On Myths and All-Male Panels

CES is here and, with it controversy. Of the six keynote speakers, six are male. That’s a ratio, for those of you mathematically inclined, of 1:0. Of those six, one is Asian, five white. None are African or African-American. This is the second year in a row that they’ve chosen not to invite a woman to be a keynote speaker in a move which deeply disappoints me as an AV professional.

First, this IS a problem. It isn’t, perhaps, the biggest problem in the industry. It isn’t even the biggest problem in the realm of diversity. Fellow AV blogger Hope Roth said this better than I could in a Twitter discussion on the matter: “An all-male panel is a symptom, not just its own problem. Get more women into decision making roles and the panels will take care of themselves. 😉”

Roth is absolutely correct about this, and it dovetails with something I’ve said about my AV journey – that no amount of hard work, talent and knowledge will bring you to your career destination unless the right people take notice and give you a chance when you’re ready for it. When I see backlash to the backlash over all-male panels the focus is always on two myths we tell about the tech industry: the myth of the perfect meritocracy and the myth of the self-made man. Yes, I used gendered language here intentionally — the myth is overwhelmingly applied to men. To take a brief aside into politics (don’t worry, I’m not making a partisan point here), there has been criticism of New York’s junior Senator Kirsten Gillibrand for being “too ambitious.” In a man, ambition is not only expected but often lauded. Too see a female politician — regardless of party — attacked for “ambition” is to attack her for the very trait that brings success in politics.

The myth of the perfect meritocracy says that technology is a field in which cream rises, that if you see someone in a prominent position that they earned that, through insight and intelligence, gumption and hard work. That they’re on top because they belong there. The corallary, of course, is that the person who isn’t on top also belongs where they are. If cream rises, that which isn’t cream sinks. Everyone is at their natural level. If you believe this, then the AV industry is overwhelmingly white and male because white males just happen to be better at it. That’s a dangerous way to think, and it’s self-perpetuating.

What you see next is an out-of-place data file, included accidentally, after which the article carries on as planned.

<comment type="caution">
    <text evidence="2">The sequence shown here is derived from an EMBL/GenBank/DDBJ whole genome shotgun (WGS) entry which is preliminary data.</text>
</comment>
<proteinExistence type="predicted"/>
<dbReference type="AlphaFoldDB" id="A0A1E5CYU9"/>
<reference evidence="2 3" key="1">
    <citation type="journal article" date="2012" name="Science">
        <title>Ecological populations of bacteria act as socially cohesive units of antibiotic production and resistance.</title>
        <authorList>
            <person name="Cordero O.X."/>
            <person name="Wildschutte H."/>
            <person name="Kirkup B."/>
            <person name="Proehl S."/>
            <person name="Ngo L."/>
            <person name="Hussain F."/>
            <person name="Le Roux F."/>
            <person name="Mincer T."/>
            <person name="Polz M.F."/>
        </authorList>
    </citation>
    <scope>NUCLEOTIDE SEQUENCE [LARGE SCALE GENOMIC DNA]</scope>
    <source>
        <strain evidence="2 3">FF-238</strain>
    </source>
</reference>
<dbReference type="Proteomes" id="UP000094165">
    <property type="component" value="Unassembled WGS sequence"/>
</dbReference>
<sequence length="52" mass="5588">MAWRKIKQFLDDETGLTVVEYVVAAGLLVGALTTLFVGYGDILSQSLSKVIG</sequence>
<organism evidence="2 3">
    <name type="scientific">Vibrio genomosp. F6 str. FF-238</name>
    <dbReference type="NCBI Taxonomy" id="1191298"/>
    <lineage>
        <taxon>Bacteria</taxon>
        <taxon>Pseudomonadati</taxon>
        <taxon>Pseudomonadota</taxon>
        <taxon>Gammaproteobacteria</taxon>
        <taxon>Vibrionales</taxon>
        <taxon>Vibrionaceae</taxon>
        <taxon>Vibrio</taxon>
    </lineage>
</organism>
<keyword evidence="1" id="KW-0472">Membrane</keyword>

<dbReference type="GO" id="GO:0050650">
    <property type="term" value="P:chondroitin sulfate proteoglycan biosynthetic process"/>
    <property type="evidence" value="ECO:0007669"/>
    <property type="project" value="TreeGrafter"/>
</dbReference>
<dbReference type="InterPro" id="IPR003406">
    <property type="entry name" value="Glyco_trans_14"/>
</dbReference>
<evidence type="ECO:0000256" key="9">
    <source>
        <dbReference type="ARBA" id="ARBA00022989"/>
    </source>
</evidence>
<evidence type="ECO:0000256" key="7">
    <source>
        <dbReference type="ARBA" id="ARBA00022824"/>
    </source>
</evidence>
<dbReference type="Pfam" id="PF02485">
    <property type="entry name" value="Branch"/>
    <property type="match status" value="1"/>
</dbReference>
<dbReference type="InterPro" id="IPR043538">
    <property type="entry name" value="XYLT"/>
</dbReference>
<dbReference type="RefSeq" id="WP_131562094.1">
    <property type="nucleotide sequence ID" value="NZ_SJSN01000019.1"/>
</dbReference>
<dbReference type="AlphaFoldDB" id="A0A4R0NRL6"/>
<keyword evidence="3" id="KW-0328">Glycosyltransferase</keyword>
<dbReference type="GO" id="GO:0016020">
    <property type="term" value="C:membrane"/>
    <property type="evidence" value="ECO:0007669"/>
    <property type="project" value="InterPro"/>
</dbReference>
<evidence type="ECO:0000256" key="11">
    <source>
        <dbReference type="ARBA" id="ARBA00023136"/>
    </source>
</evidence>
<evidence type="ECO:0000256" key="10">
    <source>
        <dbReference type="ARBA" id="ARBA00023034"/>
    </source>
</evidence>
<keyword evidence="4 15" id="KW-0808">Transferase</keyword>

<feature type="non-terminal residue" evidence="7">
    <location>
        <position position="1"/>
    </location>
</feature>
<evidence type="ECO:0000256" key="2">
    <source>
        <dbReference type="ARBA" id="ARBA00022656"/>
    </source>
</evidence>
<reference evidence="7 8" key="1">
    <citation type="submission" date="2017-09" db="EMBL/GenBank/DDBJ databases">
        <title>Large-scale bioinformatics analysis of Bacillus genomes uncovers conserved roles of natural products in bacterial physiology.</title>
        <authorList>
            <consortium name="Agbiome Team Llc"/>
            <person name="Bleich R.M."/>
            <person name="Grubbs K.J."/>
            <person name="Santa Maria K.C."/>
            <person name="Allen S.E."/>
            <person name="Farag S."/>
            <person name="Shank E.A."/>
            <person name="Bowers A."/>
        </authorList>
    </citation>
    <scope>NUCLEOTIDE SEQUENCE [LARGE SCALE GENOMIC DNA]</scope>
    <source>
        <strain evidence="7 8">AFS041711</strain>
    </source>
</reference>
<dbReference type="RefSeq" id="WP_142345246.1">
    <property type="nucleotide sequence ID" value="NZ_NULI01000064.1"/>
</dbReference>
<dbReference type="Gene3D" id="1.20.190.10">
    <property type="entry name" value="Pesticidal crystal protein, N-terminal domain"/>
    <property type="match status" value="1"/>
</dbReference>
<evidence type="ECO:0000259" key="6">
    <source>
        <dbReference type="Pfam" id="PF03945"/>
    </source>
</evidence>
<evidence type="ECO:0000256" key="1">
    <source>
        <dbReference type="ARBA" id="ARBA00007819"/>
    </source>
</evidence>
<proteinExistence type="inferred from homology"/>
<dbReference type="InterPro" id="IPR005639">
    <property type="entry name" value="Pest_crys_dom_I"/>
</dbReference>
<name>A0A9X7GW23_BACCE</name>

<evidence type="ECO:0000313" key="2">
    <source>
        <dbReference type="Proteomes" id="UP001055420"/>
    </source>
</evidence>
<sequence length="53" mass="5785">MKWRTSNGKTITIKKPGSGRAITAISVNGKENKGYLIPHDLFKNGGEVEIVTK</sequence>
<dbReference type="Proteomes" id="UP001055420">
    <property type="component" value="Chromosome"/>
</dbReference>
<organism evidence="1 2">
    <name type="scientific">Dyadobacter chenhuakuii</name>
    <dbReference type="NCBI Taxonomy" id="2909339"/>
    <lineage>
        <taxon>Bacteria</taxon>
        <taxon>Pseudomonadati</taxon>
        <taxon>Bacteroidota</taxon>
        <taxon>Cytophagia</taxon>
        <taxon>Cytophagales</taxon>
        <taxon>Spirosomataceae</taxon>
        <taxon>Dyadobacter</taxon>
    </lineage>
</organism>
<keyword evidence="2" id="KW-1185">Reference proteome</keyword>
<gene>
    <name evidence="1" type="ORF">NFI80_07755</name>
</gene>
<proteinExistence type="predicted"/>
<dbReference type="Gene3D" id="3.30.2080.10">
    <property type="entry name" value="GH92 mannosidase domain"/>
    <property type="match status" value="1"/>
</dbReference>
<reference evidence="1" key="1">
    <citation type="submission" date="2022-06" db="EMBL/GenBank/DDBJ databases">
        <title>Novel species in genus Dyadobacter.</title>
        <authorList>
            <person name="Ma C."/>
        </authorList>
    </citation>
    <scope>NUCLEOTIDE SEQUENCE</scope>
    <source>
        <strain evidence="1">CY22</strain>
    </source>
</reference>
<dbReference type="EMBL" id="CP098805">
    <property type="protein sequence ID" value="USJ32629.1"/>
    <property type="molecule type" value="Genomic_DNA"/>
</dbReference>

Again on Twitter, I remarked that my profile in System Contractor News opened with a paraphrase of something I said: that I’m fascinated by the role happenstance takes in shaping our careers and our lives. I won’t rehash my AV journey here, but I’ll note one thing: I began as an outsider who had a perceived skillset that fit what a major integrator needed at the time, having won a major job and needing a full-time site coordinator. Is there a subconscious bias that made me more look the part as a white male? That’s something I’ll never know. What I DO know is that I not only got the job but, down the road, whenever I’ve asked for an opportunity to move up, to take advanced technical training, or to try new roles, it was given to me. I also know that the people who gave me these opportunities looked like me.

Applying the “perfect meritocracy” myth to the selection of a keynote speaker is something that, quite honestly, makes my head hurt. The counterargument I hear to the fact that CES has a problem in not choosing women is that “they pick the best people.” When pressed, nobody can explain what “best person to give a keynote address” means. There is always a choice. Selecting a keynote speaker is a subjective choice, and one made based on any number of conscious or subconscious biases. I’m saying we should look at those.

We like the myth of the meritocracy because it’s the way we want the world to work. Those of us in good positions like it because it means that we’ve earned what we have, that we are beholden to nobody. Those struggling find appeal in that they identify with the ones on the top and believe that, with effort and gumption and talent they, too, can reach the top.

It’s a set of myths that lets us look at the world, see an all-male panel and conclude that men are just better. Because they’re succeeding. Whether we explicitly say it or not, whether we say it out loud or not, that is the message. It echoes.

Some will ask if this is the right battle. They’ll ask why representation even matters, and to whom.

First, the obvious. It matters to girls and women in the industry. Representation matters. Seeing someone from your demographic standing on the stage sends a message that they belong there, that you belong there. That someday, should your path take you in that direction, it could be you on the stage.

Second, a woman is on the stage for all the people who gave me a chance. To have a reminder — even a subconscious one — that a successful AV professional doesn’t always look like a middle-aged white man. That we come in different packages. And the next time they have a role to fill, maybe they’ll gravitate towards someone different, without even knowing why.

Finally and, selfishly, I want a woman on stage for me. This is for the same reason I’d rather read Nnedi Okorofor than, say, Ernest Cline. In addition to Cline being not a terribly good writer, he’s a white man obsessed with the popular culture of the era in which I grew up. I already KNOW that stuff and know how a white, male child of the 1980s thinks. Okorofor is a Nigerian-American with influences, culture and a background which are not mine: I can learn from her.

I’ll learn more from diverse panels of speakers than I ever would from the parade of white men currently holding the stage. We all will.

As an industry, let’s make it happen.